Updated: Mar 23, 2023
Author: Carlos A Angel, MD; Chief Editor: Ted Rosenkrantz, MD 



Circumcision of males involves removing the fold of skin that normally covers the glans penis.

Although no consensus exists among scholars regarding the origins of circumcision, some have suggested that this procedure likely originated in Egypt some 15,000 years ago and that its practice later spread throughout the world during prehistoric human migrations. Egyptian mummies and wall carvings discovered in the 19th century offer some of the earliest records of circumcision dating this procedure to at least 6000 years BC. However, other authors believe that circumcision developed independently in different cultures. For example, on his arrival to the New World, Columbus found that many of the natives were already circumcised.

Many cultures have historically used circumcision for hygienic reasons while others performed it as a rite of passage to manhood, as a mark of cultural identity (similar to a tattoo), or as a ceremonial offering to the gods. Ritual circumcisions in Middle Eastern cultures have been practiced for at least 3000 years. Late in the 19th century, this ancient ritual evolved into routine medical practice influenced by reports that associated it with miraculous cures for hernias, paralysis, epilepsy, insanity, masturbation, headache, strabismus, rectal prolapse, hydrocephalus, clubfoot, asthma, enuresis, and gout.

Routine neonatal circumcision has become a controversial issue in the past 2 decades as many of the previously accepted medical indications have come under considerable scrutiny. Because neonatal circumcision poses both potential benefits and risks and because the procedure is not necessary for a child's well-being, the American Academy of Pediatrics (AAP) Task Force on Circumcision in its latest policy statement in 2012 affirms that "existing scientific evidence demonstrates potential benefits of newborn male circumcision; however, these data are not sufficient to recommend routine neonatal circumcision."[1] As a consequence, parents should be appropriately counseled so that they can make an informed choice and decide whether a circumcision is in the best interest of their child.

Bossio et al conducted a review of peer-reviewed medical journal articles to assess the state of circumcision research, as that research applies to North American populations.[2] Their review uncovered considerable gaps within the current literature on circumcision, including a need for empirically based studies to address questions about circumcision and sexual function, penile sensitivity, the effect of circumcision on men's sexual partners, reasons for circumcision, the effects of age at circumcision (particularly with regard to neonatal circumcision), and the need for objective research outcomes. The investigators commented that such research is needed to inform policy makers, healthcare professionals, parents, and others with regard to the decision to perform routine circumcision on male neonates in North America.[2]

The penile skin is continuous with that of the lower abdominal wall. Distally, the penile skin is confluent with the smooth, hairless skin covering the glans. At the corona, it is folded on itself to form the prepuce (foreskin), which overlies the glans. The subcutaneous connective tissue of the penis and scrotum has abundant smooth muscle and is called the dartos fascia, which continues into the perineum and fuses with the superficial perineal (Colle) fascia. In the penis, the dartos fascia is loosely attached to the skin and deep penile (Buck) fascia and contains the superficial arteries, veins, and nerves of the penis. For more information about the relevant anatomy, see Penis Anatomy.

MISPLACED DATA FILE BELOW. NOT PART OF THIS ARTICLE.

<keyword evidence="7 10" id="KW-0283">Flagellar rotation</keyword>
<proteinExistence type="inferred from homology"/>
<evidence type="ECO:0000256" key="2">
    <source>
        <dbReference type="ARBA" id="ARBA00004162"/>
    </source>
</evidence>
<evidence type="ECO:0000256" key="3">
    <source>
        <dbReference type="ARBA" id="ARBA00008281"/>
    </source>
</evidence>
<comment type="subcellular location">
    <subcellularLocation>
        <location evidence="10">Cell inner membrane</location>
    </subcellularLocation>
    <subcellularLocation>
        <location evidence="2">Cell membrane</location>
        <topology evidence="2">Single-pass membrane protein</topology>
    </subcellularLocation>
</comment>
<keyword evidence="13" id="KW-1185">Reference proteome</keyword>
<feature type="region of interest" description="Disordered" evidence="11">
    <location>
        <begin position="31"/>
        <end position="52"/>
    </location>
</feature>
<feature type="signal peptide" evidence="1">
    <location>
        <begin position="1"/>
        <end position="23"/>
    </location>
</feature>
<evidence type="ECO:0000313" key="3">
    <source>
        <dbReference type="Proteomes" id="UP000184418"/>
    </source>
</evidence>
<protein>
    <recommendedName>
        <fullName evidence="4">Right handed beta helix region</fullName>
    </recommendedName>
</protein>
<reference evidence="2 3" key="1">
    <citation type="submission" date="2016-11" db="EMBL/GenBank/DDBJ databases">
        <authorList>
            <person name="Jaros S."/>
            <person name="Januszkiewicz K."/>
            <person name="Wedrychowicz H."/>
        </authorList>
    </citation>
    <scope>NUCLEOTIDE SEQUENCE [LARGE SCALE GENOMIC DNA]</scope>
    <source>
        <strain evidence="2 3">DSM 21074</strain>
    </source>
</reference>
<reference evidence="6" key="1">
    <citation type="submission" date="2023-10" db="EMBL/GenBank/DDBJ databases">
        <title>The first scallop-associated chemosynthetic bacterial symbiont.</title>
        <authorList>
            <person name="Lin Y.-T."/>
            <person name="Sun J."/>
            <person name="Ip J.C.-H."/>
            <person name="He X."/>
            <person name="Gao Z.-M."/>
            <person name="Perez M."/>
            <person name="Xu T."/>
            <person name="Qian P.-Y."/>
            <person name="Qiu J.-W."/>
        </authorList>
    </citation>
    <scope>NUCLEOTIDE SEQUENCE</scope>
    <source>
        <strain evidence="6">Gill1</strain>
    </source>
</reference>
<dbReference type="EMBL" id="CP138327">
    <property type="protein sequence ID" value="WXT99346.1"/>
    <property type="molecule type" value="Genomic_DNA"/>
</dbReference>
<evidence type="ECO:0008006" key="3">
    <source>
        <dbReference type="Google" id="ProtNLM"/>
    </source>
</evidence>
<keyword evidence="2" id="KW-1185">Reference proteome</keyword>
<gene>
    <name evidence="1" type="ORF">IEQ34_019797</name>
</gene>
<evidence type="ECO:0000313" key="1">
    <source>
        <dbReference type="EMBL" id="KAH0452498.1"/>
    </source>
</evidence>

The prepuce, a fold of skin that covers the glans penis, is lined up by an external keratinized layer and an internal mucosal layer. The pouch thus created can collect desquamated epithelial cells forming the so-called keratin pearls in infants and toddlers (which are not infectious in nature). In adolescence, cellular debris and local secretions collect in the form of smegma if the penis is not cleaned regularly. The prepuce provides protection to the glans from dryness and keratinization. Innervation of the prepuce is complex, the dorsal nerve of the penis and branches of the perineal nerve provide somatosensory input, whereas autonomic innervation comes primarily from the pelvic plexus.

Infant penis. Infant penis.


United States statistics

In the United States, accurate estimates of the rate of neonatal circumcisions are limited. The frequency of circumcision varies depending on geographic location, religious affiliation, and socioeconomic classification. One study showed differences in neonatal circumcision rates among racial and ethnic groups: 81% in whites, 65% in African Americans, and 54% in Hispanics.

According to data from the National Hospital Discharge Survey, 1.2 million (65.3%) babies were circumcised in the United States in 1999, making this the highest rate of routine neonatal circumcision among developed nations. The national rate of newborn circumcision declined from 64.5% to 58.3% from 1979 through 2010.[3]  Healthcare coverage has and will continue to affect the rates of routine neonatal circumcision. As of 2004, 13 states had terminated Medicaid funding for neonatal circumcisions. At present, approximately 70% of obstetricians, 60% of family practitioners, and 35% of pediatricians practice newborn circumcision.


Circumcision applies only to male individuals.


Complete resolution is expected with appropriate treatments.


Several complications are associated with neonatal circumcision.

  • Complications can be minimized if an experienced practitioner performs the circumcision.

  • Bleeding is the most common early complication and usually is adequately controlled with local hemostatic measures, such as pressure dressings. On occasion, the patient must be taken back to the operating room for surgical hemostasis and hematoma evacuation.